NEWS
By Doug Struck and Doug Struck,Jerusalem Bureau of The Sun | April 11, 1995
JERUSALEM -- It seemed an insignificant act in the wake of tragedy: Israel ordered thousands of Palestinians yesterday to stay off two main roads in the Gaza Strip that were used in bomb attacks Sunday.But the order showed how the peace plan is slipping further from its goal. Blockading the Gaza Strip's main roads will not stop attacks by Palestinian fanatics. But it is certain to further embitter thousands of Palestinians whose support is needed for the peace plan to work.An eighth victim of Sunday's suicide bombings died yesterday: Aliza Flatow, 20, a New Jersey college student who was riding on the bus hit by the first of two bomb explosions Sunday.
NEWS
By Dan Fesperman and Dan Fesperman,Staff Writer | September 1, 1993
MITZPEH JERICHO, Israeli-occupied West Bank -- From high on their outpost hill, protected by barbed wire, a security gate and a young man with an M-16, the 600 Jewish settlers of Mitzpeh Jericho gaze to the west and see no prospect of peace, no matter what the diplomats say.They see only that the enemy is drawing closer, preparing to vault the distant green ribbon of the Jordan River and fill the desert valley below, where the lights of neighboring ancient...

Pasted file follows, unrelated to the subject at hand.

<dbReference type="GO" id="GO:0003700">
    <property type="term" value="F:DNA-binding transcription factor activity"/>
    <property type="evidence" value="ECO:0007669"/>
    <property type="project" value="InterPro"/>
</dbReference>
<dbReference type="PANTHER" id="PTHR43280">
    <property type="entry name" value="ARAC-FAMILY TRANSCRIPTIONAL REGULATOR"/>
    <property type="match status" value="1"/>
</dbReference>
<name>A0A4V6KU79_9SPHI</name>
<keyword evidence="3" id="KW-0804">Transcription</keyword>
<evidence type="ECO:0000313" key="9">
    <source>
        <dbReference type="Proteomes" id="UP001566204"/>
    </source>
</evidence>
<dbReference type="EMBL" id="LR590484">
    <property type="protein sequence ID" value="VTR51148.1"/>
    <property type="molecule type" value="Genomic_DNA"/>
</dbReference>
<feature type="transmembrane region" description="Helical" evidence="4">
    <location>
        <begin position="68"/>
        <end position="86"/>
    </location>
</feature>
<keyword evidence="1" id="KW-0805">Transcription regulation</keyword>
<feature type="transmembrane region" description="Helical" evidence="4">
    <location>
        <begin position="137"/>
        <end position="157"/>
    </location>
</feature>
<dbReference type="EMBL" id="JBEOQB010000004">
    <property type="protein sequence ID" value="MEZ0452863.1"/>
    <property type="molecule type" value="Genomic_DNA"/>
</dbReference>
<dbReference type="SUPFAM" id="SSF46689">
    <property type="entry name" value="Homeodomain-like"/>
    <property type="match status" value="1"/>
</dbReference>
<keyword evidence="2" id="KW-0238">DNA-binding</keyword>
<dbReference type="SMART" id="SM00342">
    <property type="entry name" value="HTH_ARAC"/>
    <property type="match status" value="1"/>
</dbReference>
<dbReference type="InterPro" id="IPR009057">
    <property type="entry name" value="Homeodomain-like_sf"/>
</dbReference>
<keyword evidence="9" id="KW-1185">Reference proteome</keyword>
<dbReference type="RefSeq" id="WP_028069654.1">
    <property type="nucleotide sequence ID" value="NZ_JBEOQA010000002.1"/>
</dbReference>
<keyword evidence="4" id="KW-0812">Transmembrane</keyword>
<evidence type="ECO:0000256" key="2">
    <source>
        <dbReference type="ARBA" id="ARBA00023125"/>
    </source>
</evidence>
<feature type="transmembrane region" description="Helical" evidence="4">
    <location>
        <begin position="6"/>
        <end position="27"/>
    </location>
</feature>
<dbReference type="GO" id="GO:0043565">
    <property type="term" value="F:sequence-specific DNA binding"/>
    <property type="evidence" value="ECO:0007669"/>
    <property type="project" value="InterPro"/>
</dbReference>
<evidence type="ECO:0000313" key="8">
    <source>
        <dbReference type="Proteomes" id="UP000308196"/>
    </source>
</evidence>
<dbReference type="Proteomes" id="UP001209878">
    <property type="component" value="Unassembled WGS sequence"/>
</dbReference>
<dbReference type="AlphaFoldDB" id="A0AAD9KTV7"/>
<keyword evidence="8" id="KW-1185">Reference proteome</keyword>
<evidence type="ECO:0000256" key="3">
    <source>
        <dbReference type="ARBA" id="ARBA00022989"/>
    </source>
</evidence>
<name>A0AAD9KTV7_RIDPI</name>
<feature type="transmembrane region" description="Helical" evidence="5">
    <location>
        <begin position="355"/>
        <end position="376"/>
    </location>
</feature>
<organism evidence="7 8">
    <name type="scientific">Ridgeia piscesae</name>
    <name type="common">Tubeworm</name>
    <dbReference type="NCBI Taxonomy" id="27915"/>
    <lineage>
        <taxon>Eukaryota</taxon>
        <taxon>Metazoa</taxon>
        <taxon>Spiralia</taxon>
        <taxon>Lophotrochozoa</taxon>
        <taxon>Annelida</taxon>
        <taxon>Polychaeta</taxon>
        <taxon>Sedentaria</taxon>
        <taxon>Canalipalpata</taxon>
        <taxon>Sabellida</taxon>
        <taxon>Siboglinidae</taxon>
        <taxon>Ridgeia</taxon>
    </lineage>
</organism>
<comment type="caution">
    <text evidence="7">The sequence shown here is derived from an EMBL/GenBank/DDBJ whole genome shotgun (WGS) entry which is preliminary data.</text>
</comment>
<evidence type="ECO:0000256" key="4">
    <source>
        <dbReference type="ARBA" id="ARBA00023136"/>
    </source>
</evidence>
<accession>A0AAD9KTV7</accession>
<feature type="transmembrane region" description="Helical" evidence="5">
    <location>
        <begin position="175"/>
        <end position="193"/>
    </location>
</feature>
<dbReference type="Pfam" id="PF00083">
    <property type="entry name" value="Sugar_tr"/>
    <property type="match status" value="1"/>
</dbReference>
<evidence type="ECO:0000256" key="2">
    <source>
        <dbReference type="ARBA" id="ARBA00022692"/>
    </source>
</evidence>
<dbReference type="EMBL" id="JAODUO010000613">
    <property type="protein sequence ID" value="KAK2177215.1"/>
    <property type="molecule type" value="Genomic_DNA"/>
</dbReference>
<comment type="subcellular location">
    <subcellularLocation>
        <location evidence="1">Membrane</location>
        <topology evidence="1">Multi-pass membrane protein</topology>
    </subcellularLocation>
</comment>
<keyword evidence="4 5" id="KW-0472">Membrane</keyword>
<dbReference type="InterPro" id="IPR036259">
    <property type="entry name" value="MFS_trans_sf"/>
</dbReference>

NEWS
By Mark Matthews and Mark Matthews,SUN NATIONAL STAFF | June 18, 2002
WASHINGTON - Syria, a pivotal player in the Middle East for decades, looms as a possible spoiler in President's Bush's strategy for halting Israeli-Palestinian violence and toppling the Iraqi regime of Saddam Hussein. Syria has backed Palestinian radicals and allowed weapons to flow to Hezbollah guerrillas in Lebanon, posing what an Israeli diplomat calls "the single greatest threat to regional stability in the immediate term." In addition, U.S. officials say, Damascus has developed closer ties to Baghdad, allowing Iraq to smuggle out oil and allowing frequent air travel and shipments to Iraq in violation of United Nations sanctions.